The Policy File

Your weekly round-up of Asia-Pacific policy links and analysis

Kelly Hayward

Uncategorized

10 June 2016

Each week on the Policy File we round-up some essential weekend policy reading from around the web. This week we look at the US election, student protests in Papua New Guinea, slavery in Thailand’s fishing industry, and social policy in Australia. 

Hillary Clinton has claimed the US Democratic presidential nomination this week, becoming the first woman in US history to win the backing of a major political party. Clinton will face Republican nominee Donald Trump for the golden ticket to the White House. On CATO, Doug Bandow takes a look at the campaigns.

On Time, Ian Bremmer analyses President Barack Obama’s foreign policy breakthroughs and failures, while the Asia Society look at how Clinton’s China policy differs from Obama’s.

On The Washington Post, Marc A Thiessen turns his attention to the national security strategies of both candidates, while on New Mandala, Tom Winson looks at Trump from a Thai perspective.

Police in Papua New Guinea (PNG) this week opened fire on students protesting against Prime Minister Peter O’Neill. On Papua New Guinea Today, Powes Parkop discusses the politics of destruction and denial in the country, while on DevPolicy Blog, Paul Flanagan breaks down PNG’s recent budget, and finds the data is cause for concern.

Slavery, ‘pirate’ fishing and other serious crimes have long been a problem in Thailand’s seafood sector. On Policy Forum, Doug MacFarlane asks whether reform of fisheries and labour laws is enough to combat the crisis, while Peter Vandergeest and Melissa Marschke consider the measures undertaken to address the issues. You can also view a compelling and award-winning documentary on Thailand’s seafood slaves here.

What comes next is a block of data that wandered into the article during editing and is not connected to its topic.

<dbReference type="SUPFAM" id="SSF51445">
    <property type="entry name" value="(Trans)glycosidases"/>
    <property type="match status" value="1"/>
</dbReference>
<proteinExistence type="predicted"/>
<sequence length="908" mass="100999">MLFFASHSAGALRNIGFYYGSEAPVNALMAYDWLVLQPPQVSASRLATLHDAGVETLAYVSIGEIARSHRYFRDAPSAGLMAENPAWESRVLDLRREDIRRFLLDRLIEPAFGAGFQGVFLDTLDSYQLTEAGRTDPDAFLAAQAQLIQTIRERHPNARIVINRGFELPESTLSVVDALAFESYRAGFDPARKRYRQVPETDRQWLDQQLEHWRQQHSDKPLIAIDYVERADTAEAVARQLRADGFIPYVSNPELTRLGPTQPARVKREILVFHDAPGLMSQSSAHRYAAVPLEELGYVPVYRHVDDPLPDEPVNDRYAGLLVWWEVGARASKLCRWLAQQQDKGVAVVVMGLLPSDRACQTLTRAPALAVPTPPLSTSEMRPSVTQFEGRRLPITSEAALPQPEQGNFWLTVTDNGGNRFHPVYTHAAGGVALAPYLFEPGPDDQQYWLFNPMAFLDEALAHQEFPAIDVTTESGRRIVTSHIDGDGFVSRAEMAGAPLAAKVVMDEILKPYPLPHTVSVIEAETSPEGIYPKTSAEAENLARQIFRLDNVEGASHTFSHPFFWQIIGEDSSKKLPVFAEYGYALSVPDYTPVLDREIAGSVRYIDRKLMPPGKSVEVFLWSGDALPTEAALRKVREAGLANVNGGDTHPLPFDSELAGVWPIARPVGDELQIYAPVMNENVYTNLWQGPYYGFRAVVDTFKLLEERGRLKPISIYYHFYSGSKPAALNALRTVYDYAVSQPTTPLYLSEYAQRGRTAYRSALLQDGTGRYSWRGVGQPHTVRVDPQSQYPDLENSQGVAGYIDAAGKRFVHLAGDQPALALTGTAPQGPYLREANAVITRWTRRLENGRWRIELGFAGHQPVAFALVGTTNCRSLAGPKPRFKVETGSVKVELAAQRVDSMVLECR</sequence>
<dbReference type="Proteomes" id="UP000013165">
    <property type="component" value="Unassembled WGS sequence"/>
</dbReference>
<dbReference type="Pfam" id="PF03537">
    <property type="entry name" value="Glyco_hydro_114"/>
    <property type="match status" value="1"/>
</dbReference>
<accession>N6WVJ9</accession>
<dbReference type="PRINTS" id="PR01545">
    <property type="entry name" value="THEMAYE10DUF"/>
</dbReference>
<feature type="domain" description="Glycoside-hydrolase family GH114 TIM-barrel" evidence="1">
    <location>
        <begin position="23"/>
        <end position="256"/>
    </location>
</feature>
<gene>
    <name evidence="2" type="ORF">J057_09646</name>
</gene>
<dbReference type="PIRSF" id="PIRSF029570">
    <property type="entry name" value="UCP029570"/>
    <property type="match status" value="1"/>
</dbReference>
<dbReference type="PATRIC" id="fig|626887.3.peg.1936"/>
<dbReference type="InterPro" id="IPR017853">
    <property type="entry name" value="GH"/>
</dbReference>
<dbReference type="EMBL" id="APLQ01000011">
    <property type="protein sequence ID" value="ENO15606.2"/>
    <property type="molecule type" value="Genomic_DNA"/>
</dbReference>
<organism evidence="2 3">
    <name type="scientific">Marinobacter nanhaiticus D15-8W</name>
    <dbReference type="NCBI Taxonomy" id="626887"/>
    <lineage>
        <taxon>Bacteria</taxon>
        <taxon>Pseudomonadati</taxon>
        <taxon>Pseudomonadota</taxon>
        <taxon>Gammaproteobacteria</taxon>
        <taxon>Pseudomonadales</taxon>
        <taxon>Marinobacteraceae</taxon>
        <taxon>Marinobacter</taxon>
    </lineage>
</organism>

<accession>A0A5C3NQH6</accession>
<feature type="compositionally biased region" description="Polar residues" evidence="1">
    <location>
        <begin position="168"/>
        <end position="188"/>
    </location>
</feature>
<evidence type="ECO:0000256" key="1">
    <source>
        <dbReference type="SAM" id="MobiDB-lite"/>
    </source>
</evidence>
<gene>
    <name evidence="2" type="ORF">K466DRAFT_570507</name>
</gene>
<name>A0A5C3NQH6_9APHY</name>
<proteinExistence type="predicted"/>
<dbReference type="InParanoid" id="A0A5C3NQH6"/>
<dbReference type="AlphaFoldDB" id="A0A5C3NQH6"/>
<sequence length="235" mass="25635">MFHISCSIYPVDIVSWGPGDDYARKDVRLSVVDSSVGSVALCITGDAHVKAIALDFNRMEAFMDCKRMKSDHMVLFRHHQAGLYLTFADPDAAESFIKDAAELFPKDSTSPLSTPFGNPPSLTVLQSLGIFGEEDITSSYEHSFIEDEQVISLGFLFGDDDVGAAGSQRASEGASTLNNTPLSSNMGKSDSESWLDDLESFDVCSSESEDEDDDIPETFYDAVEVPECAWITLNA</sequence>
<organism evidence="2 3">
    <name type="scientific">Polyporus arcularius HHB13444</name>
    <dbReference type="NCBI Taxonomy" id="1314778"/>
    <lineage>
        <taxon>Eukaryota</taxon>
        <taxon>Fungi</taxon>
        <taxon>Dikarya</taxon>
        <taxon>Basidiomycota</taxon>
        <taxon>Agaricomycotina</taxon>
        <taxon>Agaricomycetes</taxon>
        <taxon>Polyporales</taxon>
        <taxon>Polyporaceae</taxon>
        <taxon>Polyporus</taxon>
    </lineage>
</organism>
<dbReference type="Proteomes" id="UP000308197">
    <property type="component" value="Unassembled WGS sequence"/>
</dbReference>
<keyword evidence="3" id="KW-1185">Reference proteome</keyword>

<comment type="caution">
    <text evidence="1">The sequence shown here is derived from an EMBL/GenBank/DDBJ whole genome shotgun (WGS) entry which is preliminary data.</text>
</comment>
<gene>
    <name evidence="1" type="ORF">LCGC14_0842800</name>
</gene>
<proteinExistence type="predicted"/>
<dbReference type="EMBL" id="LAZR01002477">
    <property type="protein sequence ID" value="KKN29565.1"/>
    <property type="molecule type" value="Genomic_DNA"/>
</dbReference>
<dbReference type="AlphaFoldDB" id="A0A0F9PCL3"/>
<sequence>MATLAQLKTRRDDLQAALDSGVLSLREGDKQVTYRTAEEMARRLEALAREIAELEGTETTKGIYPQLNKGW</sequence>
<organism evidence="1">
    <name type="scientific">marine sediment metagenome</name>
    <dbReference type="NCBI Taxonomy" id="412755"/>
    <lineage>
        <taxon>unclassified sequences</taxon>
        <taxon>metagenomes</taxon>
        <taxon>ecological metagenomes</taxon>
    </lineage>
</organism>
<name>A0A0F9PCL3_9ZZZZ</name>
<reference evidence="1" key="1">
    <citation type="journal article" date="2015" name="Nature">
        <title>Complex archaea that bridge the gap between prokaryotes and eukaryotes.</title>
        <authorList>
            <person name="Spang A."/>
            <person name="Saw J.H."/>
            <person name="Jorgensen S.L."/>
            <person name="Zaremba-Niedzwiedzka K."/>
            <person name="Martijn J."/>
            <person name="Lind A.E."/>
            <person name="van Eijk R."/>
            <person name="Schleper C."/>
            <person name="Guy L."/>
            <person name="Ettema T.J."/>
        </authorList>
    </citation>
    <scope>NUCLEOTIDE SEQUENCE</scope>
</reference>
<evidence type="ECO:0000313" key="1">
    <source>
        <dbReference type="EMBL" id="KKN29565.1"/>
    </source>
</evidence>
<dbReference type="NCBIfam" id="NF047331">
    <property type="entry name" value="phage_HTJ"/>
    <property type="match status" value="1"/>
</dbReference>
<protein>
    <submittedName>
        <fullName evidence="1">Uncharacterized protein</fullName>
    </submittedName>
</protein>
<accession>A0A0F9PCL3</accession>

In Australia, welfare accounts for 35 per cent of the budget – some $152 billion – yet it has barely rated a mention in the election campaign to date. On Policy Forum, Peter Whiteford offers some insights as to why social security and welfare have been overlooked, and why it’s a problem. Peter, along with other social policy experts at The Australian National University, this week discussed the key social policy issues of the campaign at our weekly election event. It’s well worth a listen to the podcast of that here. Don’t forget that our election event series The Vote continues this Tuesday with a panel discussing health policy. You can register for that free event at the Australian National University here.

Australia isn’t the only one struggling to find its feet in the social policy arena. On the Independent, Siobhan Fenton looks at the UK welfare system, and says welfare cuts are being based on stereotypes, not evidence. On Voice of America, Yoanes Litha explores the details of Indonesia’s welfare system and the recent three-month welfare campaign launched by the country’s forces.

Want more for your weekend? Don’t forget our Policy Forum Podcast series. You can catch up with all 10 podcasts so far on via iTunes, on Stitcher and on Soundcloud. If you like what you hear please give us a review on iTunes and help us get the word out.

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Hayward, K. (2016). The Policy File - Policy Forum. [online] Policy Forum. Available at: http://www.policyforum.net/policy-file-10june2016/

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